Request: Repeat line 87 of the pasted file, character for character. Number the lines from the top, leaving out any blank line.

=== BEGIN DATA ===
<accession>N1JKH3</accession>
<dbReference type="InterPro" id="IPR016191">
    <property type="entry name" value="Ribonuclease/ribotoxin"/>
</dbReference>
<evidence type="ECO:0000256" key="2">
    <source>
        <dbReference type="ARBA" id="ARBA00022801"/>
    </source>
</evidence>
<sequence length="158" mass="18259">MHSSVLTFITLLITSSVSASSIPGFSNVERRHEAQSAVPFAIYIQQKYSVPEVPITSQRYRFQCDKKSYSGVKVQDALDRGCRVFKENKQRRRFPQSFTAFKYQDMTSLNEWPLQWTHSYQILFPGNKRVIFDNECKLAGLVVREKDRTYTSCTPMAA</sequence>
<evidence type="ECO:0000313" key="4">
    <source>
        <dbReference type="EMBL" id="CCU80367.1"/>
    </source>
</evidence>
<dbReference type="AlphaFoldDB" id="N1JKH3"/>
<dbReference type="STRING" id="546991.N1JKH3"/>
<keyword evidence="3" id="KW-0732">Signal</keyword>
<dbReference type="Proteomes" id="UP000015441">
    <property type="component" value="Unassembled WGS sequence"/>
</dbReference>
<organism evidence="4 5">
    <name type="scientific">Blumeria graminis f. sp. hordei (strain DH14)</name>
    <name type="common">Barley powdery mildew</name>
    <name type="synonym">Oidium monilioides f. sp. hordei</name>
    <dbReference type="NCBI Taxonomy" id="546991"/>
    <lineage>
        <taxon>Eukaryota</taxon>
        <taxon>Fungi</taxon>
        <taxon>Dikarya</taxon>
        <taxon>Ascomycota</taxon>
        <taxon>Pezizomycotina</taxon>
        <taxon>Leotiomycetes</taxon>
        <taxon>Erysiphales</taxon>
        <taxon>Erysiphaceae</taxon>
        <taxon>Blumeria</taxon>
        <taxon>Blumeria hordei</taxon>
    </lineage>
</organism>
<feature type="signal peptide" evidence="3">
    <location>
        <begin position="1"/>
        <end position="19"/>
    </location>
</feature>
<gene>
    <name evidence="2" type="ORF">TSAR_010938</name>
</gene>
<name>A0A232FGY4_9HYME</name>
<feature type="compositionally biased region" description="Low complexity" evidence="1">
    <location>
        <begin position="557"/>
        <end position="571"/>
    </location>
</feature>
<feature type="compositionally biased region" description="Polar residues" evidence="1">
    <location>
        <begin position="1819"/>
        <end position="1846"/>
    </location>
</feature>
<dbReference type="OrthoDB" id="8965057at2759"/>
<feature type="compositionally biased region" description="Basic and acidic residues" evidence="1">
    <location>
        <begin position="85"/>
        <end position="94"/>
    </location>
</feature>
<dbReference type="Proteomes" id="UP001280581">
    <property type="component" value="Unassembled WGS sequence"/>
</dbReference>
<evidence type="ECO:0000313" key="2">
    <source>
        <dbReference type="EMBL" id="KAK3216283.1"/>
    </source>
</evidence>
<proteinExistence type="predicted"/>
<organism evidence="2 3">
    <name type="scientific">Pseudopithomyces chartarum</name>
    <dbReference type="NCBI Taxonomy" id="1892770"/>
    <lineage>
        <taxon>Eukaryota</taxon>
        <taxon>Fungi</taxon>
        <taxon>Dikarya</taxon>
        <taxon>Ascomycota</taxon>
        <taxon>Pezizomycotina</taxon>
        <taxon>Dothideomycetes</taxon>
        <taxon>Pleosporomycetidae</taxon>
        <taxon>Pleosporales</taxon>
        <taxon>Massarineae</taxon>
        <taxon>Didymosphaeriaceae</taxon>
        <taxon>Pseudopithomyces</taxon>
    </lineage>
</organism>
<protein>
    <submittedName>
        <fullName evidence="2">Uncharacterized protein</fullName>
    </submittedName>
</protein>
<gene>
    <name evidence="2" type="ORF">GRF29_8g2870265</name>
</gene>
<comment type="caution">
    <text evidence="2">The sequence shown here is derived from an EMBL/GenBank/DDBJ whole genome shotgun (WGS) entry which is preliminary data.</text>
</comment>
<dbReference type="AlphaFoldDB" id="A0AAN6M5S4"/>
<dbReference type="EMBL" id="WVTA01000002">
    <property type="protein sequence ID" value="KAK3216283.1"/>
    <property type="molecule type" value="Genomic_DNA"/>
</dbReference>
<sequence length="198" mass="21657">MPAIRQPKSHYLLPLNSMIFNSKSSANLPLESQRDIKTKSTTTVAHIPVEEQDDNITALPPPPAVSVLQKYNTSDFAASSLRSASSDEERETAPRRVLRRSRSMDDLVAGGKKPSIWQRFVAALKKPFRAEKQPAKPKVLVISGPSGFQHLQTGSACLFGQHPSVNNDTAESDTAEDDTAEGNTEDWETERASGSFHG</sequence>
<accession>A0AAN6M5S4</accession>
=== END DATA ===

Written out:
        <taxon>Dothideomycetes</taxon>